Dawn: When we first opened this, we’d been through a very intense rehearsal process finding the story. We got there and our sound desk collapsed so we did a show with no sound, just acoustic. Just acoustic guitar, piano and a box, that’s it.
Caroline They came and said to us ‘the sound has gone down, what do you want to do?’ so we were like ‘fuck it, we’ll do it’.
Dawn: It was very strange, but we did it and we got [the best ensemble] award for it. But we have things that go wrong all the time.
Caroline: It’s the easiest show to get away with it, because we’ve created it we can do what we like, and we can laugh about whatever we like. There’s been plenty of things happen.
Dawn: When I was in Belfast, I came in too early in the old man’s pub.
Kirsty: It was the funniest thing ever, and I had to carry on with my monologue and I was just laughing.
Caroline: One the other night was one of my favourites. Dawn couldn’t think of the word ‘good’ when she’s supposed to say ‘don’t worry about us mister, we’re good Catholic schoolgirls’. But instead she went ‘don’t worry about us mister, we’re big Catholic schoolgirls’, and then she finished it and sniggered which then rippled along the whole line as all of us tried not to laugh.
Karen: I was playing the old man at the end at the station and I meant to say ‘I’ll get you some beers in wee coke cups’ but I said ‘beers and wee cupcakes’ so everyone was like what?
Dawn: It keeps it alive. Doing this 7 times a week is a tough thing!
In any show, what would be your dream role?
Frances: I don’t know. I did have dream roles but things come along and it’s so exciting to do a new piece of theatre.
Karen: You don’t even know it exists yet, then it pops up and you think ‘that is my dream role’. Maybe for a few years mine was Miss Hannigan [from Annie] but that’s changed now. I’ve got other dreams.
Dawn: I’d quite like to do a Shakespeare; I’ve never done a professional Shakespeare. I’d quite like to play a chavy Ophelia. But it’s a true, when you’ve got the gift of creating something yourself it’s quite difficult to beat that. Also, for me because we created it and it’s so part of us, I don’t think I’ll ever find a part that’s so close to Fionnula. How to get something closer than what we’ve done?
Kirsty: It’s an amazing feeling to totally be able to embody a character. Obviously as an actor you do embody your characters, but in this sense it’s so much of you. It gives you such a license to play with it. You obviously can do different productions of different shows and that’s great, and you get the chance to play with that but there’s nothing quite so liberating as an actor to have free reign. And it’s so unusual to actually be able to have your own complete view of what that character is.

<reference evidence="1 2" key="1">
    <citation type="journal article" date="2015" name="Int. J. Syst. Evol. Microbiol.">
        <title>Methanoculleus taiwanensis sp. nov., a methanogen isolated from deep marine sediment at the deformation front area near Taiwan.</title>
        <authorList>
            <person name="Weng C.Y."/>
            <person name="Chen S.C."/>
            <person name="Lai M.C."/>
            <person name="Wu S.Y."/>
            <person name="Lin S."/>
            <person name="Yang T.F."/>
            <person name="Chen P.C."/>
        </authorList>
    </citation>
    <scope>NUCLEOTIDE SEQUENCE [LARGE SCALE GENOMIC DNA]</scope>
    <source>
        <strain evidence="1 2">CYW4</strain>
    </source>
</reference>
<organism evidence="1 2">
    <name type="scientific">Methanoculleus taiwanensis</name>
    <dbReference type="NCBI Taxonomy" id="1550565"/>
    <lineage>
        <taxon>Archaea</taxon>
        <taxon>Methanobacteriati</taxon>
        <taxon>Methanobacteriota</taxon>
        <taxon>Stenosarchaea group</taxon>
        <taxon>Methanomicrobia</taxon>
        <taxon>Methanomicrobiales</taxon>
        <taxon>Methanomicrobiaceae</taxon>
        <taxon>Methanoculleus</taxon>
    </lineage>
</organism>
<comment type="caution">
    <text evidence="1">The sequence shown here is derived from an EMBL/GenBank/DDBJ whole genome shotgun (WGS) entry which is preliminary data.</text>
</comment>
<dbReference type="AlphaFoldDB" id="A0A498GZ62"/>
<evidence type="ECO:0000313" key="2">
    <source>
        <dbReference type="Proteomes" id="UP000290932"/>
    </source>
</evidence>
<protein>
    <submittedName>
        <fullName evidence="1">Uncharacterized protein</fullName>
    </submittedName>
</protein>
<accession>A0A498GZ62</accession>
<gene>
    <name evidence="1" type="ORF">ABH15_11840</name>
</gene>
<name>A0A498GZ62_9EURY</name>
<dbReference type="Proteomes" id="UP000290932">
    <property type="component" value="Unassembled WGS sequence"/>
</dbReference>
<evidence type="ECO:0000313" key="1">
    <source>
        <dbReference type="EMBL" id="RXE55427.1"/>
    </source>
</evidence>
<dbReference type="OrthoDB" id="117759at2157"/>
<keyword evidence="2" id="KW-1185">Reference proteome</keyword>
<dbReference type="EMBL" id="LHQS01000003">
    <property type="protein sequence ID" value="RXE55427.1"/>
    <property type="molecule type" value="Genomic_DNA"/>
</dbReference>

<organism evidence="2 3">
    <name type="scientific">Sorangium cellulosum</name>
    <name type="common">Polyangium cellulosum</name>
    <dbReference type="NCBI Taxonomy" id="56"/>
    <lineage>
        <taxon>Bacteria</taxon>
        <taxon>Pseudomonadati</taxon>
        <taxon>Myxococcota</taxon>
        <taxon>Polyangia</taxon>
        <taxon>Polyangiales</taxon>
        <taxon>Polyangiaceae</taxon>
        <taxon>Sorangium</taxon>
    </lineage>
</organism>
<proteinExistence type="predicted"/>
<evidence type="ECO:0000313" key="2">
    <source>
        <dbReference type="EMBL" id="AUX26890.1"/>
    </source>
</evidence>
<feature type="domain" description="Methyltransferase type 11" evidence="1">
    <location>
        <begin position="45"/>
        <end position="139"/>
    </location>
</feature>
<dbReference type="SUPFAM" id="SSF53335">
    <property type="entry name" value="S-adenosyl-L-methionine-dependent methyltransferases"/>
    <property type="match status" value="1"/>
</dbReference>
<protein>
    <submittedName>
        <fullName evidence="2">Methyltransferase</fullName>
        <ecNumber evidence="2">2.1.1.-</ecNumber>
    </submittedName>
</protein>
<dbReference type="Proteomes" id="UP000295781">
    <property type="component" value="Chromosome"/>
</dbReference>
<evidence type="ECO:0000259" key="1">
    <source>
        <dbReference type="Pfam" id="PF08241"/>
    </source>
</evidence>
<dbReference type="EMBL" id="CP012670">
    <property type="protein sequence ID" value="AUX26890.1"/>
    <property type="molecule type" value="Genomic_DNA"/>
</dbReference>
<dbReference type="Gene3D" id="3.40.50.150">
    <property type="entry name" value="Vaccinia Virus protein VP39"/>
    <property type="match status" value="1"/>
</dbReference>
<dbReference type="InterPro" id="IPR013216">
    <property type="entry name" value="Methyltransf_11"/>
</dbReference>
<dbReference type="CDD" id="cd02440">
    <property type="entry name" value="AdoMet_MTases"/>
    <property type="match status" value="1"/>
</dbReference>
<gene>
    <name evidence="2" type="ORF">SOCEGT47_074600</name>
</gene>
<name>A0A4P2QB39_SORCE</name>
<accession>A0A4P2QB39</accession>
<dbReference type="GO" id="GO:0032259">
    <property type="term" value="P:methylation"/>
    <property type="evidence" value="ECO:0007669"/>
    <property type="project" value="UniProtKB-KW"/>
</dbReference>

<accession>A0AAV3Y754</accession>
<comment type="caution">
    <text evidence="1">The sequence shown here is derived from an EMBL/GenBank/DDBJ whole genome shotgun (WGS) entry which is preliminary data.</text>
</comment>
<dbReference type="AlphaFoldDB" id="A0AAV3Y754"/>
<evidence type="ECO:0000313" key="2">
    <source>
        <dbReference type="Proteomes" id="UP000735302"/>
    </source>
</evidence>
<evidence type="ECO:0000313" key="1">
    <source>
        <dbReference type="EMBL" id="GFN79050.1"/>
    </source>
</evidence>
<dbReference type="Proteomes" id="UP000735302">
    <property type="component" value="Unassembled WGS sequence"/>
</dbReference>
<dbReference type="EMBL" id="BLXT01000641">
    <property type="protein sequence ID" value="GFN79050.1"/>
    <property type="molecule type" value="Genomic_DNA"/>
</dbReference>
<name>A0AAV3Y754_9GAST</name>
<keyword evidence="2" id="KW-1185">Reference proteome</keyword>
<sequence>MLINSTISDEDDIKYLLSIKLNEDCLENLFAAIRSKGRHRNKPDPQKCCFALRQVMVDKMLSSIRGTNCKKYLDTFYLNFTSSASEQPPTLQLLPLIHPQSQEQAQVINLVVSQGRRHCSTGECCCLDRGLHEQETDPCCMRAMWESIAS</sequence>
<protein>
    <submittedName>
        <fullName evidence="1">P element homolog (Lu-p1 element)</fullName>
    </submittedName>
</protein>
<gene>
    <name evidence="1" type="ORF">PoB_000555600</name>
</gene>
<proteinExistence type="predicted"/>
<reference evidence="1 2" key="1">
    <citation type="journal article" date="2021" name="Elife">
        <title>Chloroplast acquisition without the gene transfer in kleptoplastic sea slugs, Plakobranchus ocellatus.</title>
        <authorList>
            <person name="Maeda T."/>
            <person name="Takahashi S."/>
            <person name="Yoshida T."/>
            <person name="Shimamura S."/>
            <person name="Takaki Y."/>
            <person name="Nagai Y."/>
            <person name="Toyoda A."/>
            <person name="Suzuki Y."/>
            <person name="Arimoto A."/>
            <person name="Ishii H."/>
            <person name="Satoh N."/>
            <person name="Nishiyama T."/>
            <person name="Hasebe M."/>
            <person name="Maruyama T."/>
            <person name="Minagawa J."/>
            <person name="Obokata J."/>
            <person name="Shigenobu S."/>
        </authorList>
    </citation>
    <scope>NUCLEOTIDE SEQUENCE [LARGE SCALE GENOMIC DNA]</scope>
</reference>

Caroline: I’d quite like to be one of the angels in Kinky Boots but that’s one of the parts I’ve accepted that’ll never happen. But if we’re talking about dream roles that’d be one.
Okay, the last question is what do you do between the matinee and evening performance on a two show day?
Karen: Sleep and eat
Kirsty: Watch Wimbledon (side note: it was the middle weekend of Wimbledon when I saw the show)
Frances: Steam my voice and watch Netflix.
Dawn: I’m trying to learn how to play guitar so I’m doing a little of that at the moment.
Frances: See pals if I’ve got the energy.
Dawn: Just get up to general mischief. Up and down stairs.
Caroine: We visit each others’ dressing rooms every now and again.
Dawn: Because it’s an hour and 45 minutes, you come off and breathe and you just start to wind down then you’ve got to do another one. When I did Legally [Blonde] I literally was running about like a pratt in between and be like ‘should we go to Wagamamas?’ because I had time to sit on my arse and do nothing.
Kirsty: I need to regain myself
Caroine: I’m still trying to find the balance between completely chilling out and doing stuff. If I do what I normally do which is get my fairy lights and my Himalayan salt lamp on, then I’m too chilled. But if I strut about the streets for the two hours that we’ve got I’m like ‘Noooo, not today’.
Karen: I’ve felt that feeling like ‘no, I can’t do it’
Dawn: I’ve got at least another twelve shows in me
And then that’s where I left them to chill, but not be too chilled to not manage the evening performance. Thanks so much to the cast of Our Ladies of Perpetual Succour for having me, and if you’ve not seen the show yet and want to, you’ve got another 6 weeks until they close. So you’ve got to be quick!